Sisters fight for ‘bottom drawer’ issues for 50 years at NETWORK 

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By Heather Scott-Molleda, Senior Director, Communications 

Helping the ignored or forgotten has always been at the heart of the work of the Sisters of Mercy and other Catholic sisters. Walking with the poor, the sick, the women and children, the migrants, in essence, is a fight for justice. That same fire for justice has fueled sisters in the NETWORK lobby, including many Sisters of Mercy, in their struggle for change over the past 50 years.  

In her newly published book, Sister Mara Rutten highlights the efforts of the organization that were purposely concentrated on “bottom drawer” issues not addressed by other groups. 

Called to Action: NETWORK’s 50 years of Political Ministry, recounts the work that began with the aim of changing the policies that impact the problems at their source, problems front-line ministries struggled to address, including poverty and housing. 

Sister Mara’s dedication reads: “For women religious, who make us proud to be Catholic.” 

The group was launched at an inaugural meeting in Washington, D.C. in 1971. The founding group of 47 sisters came from many orders, including two Sisters of Mercy. The mission and ministry was to serve as a political lobby working in the halls of government, confronting lawmakers and officials, while raising awareness of the plight and rights of the marginalized in society. 

Sisters of Mercy have been involved in the ministry since the beginning, including two sisters from Rhode Island, Elizabeth Morancy and Mary Reilly, who after the inaugural meeting took on a side-hustle at a local department store during Christmas to raise the $50 each sister had pledged to get the organization off the ground; Sister Kathy Thornton, who was one of NETWORK’s first directors; and Sister Linda Werthman, who was one on the Nuns on the Bus in the organization’s most visible campaign. 

The book also looks at the famous comments made by Sister Theresa Kane, then-president of the Leadership Conference of Women Religious (LCWR), during an audience with Pope John Paul II in Washington, D.C., calling for the church to be open to the voices of women and provide for them to serve in all ministries. 

In the last decade or so, NETWORK leapt into the limelight with the Nuns on the Bus campaigns, as well as interviews with famous Catholic personality Stephen Colbert. That has given them something of a reputation as rabble-rousers, but as Mara makes clear in her history, their work is a direct response to a Vatican II mandate to live out the Gospels and take an active role in working for social justice. Unfortunately, she says, many people don’t know about that or hear about it much anymore in a political climate that drives the narrative that U.S. Catholics should be single-issue voters.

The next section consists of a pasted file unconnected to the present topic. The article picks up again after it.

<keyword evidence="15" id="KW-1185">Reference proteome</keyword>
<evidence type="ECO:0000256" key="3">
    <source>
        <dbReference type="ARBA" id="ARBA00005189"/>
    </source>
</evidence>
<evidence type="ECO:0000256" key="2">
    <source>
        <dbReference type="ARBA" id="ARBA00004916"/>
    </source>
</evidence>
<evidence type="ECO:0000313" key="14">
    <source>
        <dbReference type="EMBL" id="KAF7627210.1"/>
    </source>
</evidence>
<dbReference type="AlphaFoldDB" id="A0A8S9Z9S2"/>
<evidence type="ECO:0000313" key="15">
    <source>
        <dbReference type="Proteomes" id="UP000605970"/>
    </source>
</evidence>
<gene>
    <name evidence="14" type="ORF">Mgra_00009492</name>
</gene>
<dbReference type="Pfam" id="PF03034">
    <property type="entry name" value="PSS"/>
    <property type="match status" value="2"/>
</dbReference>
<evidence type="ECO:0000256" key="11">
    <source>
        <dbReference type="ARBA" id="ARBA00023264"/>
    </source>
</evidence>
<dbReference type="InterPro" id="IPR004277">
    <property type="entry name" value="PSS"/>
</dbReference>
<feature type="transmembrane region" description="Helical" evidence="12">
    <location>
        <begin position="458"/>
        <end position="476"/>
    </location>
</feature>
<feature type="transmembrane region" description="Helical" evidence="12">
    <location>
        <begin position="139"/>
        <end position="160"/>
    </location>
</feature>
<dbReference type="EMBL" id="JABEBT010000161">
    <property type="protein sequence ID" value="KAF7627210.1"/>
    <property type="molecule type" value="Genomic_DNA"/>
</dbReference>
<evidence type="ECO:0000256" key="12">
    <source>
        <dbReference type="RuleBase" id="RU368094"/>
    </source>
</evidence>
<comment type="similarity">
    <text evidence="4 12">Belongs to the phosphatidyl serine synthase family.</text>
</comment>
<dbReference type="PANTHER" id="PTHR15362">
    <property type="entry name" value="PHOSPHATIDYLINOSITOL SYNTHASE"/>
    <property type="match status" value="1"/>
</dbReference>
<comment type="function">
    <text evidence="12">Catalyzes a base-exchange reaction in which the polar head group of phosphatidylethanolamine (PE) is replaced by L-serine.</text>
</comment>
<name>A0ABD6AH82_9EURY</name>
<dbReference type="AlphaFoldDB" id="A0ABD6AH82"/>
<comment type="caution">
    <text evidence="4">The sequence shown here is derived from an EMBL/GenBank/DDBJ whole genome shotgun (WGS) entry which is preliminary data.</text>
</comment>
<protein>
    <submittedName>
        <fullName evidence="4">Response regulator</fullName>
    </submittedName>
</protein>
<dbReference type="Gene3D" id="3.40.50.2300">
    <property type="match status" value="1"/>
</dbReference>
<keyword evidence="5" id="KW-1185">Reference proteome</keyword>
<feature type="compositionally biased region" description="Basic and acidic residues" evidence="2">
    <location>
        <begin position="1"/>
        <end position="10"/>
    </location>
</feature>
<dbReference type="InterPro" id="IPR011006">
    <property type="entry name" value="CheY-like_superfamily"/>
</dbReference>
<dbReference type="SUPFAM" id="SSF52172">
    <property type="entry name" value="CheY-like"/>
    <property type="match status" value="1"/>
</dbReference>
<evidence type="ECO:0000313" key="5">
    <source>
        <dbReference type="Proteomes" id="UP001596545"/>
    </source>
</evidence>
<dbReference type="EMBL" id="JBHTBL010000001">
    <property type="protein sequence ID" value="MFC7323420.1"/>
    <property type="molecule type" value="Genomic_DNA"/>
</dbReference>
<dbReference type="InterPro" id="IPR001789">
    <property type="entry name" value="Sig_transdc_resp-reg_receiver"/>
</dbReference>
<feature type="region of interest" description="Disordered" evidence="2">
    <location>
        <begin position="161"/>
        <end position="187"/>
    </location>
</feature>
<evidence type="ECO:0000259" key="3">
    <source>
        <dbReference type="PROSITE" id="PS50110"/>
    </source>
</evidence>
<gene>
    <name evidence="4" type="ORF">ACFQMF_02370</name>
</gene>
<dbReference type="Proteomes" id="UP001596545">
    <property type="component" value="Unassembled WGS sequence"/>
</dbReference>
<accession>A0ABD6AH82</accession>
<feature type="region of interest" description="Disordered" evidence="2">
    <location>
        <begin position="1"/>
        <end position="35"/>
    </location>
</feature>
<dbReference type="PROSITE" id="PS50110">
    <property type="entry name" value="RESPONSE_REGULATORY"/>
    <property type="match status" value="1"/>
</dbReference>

“They’re still fighting the good fight. And they’re still talking about Catholic social teaching,” Mara said in a recent interview.  

NETWORK leaders would refer regularly to those “foundational” directives, “Action on behalf of justice … (is) a constitutive dimension of the preaching of the gospel.”  

“They would rattle that off, word for word, like it was their Social Security number,” said Mara, a historian who for a time served as a NETWORK lobbyist. She was recently received as a novice. 

Unfortunately, many issues the sisters have worked on have not been solved.  

“One of the depressing parts of this work is what we were working on 50 years ago, we’re working today,” she said. “Housing hasn’t been solved. Hunger hasn’t been solved … And right now, everything is so divisive and chaotic.” 

Though sisters and their leadership have on occasion been “called on the carpet” for taking Vatican II seriously, Mara stresses that those mandates “have not been rescinded,” even though the sisters can seem like outliers now. 

And while a single issue dominates political discourse among many U.S. Catholics, NETWORK has highlighted the message of Pope Francis’ March 2018 exhortation Gaudete et Exsultate (Rejoice and be glad) which reminds everyone that other issues are “equally sacred:” 

“Equally sacred, however, are the lives of the poor, those already born, the destitute, the abandoned and the underprivileged, the vulnerable infirm and elderly exposed to covert euthanasia, the victims of human trafficking, new forms of slavery, and every form of rejection.”